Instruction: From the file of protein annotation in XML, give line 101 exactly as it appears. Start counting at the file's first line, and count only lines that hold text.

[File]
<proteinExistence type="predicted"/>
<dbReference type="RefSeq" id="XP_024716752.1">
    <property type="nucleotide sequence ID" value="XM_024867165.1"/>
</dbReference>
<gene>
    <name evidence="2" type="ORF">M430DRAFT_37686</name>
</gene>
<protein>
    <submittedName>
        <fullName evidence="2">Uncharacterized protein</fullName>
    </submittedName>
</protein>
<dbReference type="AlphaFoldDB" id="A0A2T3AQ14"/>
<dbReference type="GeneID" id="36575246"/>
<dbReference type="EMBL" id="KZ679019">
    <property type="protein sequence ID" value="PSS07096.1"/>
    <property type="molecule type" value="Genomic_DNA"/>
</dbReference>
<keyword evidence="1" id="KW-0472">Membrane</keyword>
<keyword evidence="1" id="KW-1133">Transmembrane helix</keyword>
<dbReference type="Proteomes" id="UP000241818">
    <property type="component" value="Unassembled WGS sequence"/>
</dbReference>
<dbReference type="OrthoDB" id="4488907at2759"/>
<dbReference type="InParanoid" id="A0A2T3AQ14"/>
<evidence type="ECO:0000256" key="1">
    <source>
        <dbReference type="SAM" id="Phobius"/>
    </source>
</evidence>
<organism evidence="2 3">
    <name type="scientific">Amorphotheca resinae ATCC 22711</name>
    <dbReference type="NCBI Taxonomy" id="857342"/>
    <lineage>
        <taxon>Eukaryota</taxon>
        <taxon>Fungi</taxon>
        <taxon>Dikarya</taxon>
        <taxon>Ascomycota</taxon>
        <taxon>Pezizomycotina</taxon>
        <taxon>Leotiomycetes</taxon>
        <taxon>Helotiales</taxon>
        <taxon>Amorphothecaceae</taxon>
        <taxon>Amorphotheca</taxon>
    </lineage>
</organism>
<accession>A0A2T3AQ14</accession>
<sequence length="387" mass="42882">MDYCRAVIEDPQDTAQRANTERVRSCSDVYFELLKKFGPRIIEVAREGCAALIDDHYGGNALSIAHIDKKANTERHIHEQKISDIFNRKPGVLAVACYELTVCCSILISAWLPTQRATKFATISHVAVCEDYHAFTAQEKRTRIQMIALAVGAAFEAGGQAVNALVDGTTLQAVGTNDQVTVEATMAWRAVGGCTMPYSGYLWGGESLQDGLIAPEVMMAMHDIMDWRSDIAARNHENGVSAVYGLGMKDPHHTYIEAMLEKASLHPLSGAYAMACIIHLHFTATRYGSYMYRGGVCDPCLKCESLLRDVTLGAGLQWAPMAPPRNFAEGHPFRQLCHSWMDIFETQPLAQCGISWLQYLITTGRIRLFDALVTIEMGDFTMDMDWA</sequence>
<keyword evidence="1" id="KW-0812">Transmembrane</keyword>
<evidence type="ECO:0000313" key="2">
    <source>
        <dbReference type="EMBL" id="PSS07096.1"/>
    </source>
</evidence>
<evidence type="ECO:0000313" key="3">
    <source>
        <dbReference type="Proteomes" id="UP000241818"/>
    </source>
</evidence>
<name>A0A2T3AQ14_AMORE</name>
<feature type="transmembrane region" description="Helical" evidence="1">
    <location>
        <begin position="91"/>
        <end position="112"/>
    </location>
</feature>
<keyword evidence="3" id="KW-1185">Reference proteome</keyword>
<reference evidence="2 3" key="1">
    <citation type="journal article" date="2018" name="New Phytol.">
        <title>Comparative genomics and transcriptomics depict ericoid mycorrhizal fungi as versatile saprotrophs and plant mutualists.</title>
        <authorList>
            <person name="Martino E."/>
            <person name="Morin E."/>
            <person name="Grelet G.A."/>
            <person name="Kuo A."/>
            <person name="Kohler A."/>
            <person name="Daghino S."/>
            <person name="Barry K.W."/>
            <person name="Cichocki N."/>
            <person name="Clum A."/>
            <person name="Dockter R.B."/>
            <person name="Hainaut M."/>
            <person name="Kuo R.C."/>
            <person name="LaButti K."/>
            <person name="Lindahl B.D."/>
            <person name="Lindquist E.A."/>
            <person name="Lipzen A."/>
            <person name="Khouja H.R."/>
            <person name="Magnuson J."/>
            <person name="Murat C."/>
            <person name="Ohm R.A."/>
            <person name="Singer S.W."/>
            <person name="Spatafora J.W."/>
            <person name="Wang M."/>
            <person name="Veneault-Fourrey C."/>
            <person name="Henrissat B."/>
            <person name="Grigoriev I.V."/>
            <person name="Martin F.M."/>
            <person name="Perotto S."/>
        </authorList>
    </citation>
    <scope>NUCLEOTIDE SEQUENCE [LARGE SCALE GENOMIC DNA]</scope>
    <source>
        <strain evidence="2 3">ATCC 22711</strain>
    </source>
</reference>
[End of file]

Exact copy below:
    <scope>NUCLEOTIDE SEQUENCE [LARGE SCALE GENOMIC DNA]</scope>